Healthy teeth are important, even for babies. Between 6 months and 3 years, children get 20 baby teeth. Even though baby teeth eventually fall out, they help your child eat healthy foods and learn to talk and smile normally. They help the jawbone and face muscles develop, and they hold space for permanent teeth. Start good oral health care from birth, so your baby’s gums are healthy and their first teeth do not have decay. Healthy teeth and gums are important to the health of the whole body.
Take Care of Your Baby’s Gums and Teeth
You can help your baby’s oral health very early, by cleaning their mouth and gums. Wipe your baby’s gums with a clean, damp cloth or gauze pad every day. After a feeding and before bedtime is a good time to clean your baby’s mouth.
When your baby has their first tooth, start to brush two times a day with a smear of fluoride toothpaste about the size of a grain of rice. That is enough toothpaste to use until your baby is 3 years old.
The germs that cause tooth decay can spread from mouth to mouth. Don’t share food, cups, spoons or toothbrushes with your baby. Also don’t use your mouth to clean off a pacifier.
Your baby should have a checkup with a dentist when they have their first tooth, or by their first birthday.
Help When Your Baby Is Teething
Babies can be uncomfortable when their first teeth come through the gums. They can show this by being fussy, drooling more than usual or putting their fingers in their mouths. If your baby has teething pain, you can try a few ways to make them more comfortable:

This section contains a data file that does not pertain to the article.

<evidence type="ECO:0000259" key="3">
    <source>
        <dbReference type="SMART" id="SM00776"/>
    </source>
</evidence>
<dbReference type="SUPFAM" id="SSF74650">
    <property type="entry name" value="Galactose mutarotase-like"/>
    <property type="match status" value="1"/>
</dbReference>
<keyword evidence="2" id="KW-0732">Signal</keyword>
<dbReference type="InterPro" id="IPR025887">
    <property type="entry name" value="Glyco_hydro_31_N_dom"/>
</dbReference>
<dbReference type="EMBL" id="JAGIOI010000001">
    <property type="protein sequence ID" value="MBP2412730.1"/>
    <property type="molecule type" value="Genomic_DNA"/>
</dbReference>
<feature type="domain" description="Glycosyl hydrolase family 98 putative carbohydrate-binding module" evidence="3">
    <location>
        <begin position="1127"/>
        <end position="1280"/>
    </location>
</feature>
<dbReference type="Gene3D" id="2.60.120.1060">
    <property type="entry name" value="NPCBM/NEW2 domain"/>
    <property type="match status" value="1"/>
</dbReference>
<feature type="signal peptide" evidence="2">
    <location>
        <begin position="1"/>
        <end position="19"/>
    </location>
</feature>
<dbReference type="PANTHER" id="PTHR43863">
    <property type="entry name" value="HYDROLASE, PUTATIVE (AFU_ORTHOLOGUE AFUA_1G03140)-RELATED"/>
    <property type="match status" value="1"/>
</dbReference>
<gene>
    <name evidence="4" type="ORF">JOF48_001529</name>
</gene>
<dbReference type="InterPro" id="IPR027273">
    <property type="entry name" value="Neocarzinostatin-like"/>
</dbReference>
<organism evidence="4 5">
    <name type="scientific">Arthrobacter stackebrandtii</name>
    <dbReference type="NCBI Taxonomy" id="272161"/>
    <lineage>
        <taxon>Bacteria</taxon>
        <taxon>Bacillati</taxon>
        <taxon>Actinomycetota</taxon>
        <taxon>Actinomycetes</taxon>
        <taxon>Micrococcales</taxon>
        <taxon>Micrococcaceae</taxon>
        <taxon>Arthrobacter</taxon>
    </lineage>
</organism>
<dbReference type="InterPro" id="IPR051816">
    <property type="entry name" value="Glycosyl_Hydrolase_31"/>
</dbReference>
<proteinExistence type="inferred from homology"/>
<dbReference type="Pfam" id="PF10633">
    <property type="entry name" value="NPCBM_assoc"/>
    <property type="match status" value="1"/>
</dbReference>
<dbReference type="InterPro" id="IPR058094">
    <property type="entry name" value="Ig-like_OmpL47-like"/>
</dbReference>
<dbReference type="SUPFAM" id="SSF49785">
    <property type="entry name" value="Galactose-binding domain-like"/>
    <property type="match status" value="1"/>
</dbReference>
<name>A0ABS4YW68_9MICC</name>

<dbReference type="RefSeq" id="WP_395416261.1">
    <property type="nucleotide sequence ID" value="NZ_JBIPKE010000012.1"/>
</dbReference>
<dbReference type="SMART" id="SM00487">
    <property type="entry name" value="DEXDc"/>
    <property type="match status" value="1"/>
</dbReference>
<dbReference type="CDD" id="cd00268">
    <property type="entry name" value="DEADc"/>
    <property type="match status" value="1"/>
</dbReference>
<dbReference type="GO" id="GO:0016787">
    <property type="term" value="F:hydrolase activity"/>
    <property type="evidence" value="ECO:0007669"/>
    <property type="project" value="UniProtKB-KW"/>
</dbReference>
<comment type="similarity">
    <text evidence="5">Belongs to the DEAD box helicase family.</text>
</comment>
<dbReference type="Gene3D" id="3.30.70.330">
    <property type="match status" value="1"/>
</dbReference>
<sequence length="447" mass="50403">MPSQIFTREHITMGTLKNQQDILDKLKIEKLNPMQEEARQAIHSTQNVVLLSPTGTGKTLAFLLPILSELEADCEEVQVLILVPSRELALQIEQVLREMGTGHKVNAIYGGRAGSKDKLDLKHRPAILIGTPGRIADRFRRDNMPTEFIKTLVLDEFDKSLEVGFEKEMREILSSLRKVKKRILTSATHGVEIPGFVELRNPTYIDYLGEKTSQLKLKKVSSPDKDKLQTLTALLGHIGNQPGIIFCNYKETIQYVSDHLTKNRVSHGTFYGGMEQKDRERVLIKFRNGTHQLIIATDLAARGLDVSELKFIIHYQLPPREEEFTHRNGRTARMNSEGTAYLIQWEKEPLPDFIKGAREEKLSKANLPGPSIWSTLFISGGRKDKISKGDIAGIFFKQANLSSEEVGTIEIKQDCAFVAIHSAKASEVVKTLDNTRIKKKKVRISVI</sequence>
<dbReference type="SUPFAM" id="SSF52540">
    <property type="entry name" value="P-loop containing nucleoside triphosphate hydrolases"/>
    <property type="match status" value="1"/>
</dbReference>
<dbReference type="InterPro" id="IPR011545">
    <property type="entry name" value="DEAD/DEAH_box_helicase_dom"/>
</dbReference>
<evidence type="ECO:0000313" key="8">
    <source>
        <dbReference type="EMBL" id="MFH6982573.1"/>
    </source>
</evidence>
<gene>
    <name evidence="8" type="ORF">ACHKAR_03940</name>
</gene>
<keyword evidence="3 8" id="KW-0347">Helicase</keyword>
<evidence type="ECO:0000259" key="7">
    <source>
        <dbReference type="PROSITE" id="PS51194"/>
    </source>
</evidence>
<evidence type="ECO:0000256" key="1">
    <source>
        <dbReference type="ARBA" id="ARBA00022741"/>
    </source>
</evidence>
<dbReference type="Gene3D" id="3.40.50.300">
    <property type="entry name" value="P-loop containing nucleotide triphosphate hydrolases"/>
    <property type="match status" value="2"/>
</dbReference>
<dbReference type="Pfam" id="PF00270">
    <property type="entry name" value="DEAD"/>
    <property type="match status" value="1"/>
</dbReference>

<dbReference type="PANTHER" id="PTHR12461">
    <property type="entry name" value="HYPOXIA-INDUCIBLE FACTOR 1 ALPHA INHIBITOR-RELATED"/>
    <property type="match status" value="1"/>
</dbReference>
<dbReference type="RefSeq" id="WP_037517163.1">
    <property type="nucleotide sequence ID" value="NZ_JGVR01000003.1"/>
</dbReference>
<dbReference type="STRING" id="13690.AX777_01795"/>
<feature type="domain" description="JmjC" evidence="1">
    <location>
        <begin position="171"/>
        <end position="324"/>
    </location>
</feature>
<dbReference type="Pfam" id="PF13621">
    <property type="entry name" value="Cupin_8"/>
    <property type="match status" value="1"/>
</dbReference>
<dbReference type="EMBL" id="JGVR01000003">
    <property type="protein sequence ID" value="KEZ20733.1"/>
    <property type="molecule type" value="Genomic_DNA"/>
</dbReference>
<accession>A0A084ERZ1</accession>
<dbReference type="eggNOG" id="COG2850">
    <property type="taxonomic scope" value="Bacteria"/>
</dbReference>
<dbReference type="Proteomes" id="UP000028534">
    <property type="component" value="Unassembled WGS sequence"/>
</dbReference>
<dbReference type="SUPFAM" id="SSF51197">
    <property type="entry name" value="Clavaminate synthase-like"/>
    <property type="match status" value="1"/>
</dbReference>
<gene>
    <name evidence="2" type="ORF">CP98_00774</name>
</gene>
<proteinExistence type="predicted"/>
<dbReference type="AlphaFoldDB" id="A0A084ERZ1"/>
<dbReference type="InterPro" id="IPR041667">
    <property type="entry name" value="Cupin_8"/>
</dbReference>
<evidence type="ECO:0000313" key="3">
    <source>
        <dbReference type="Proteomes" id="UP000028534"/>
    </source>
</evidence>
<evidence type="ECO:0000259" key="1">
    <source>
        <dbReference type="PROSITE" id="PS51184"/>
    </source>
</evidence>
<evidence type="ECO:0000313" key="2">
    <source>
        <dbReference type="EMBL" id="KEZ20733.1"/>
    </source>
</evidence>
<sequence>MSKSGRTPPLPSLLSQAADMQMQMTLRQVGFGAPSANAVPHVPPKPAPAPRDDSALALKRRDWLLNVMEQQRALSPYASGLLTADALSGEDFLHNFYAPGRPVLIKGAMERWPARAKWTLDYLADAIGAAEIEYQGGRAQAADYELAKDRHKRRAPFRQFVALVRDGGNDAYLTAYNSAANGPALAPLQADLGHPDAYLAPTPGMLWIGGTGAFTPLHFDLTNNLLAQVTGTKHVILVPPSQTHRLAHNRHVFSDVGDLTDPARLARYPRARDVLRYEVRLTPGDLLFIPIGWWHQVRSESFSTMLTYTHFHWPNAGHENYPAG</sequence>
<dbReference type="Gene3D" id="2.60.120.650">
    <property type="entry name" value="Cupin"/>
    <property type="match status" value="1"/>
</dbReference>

- Gently rub their gums with a clean finger.
- Give them a chilled, nontoxic teething ring to chew on.
- Give them a clean, damp washcloth that has been chilled.
- Give them a pacifier.
Preventing Tooth Decay
Tooth decay is caused by germs and sugar in the mouth. To help prevent it, don’t let your baby carry around a bottle or sippy cup of milk, juice or sugary drinks between meals. Also don’t put them to bed with a bottle.
Signs of Tooth Decay
The first signs of tooth decay are white spots or lines on the teeth, near the gums. Brown spots are also tooth decay. Take your baby to the dentist if you see these.
Fluoride is a mineral that makes tooth surfaces harder and helps prevent tooth decay. It is in toothpaste, fluoride varnish and some tap water. A little bit of fluoride is not harmful. Ask your baby’s doctor about fluoride varnish or supplements, starting at 6 months.
Learn more about fluoride, nature’s cavity fighter.
Finding a Dentist
Most dentists treat people of all ages. It may be easiest to bring your baby to the same dentist that you see. A pediatric dentist only treats children and is trained to make children comfortable during visits.
If your baby gets health care through AHCCCS, they also are covered for dental care. Talk to their doctor or health plan about how to get dental care. Or you can search at Find-a-Dentist. The Arizona Dental Association has a list of reduced-fee and community dental clinics.
The First Things First Parent Kit was developed in partnership with Health Research for Action/UC Berkeley. © 2022 The Regents of the University of California. Additional video, graphic and other content © 2022 First Things First. All rights reserved.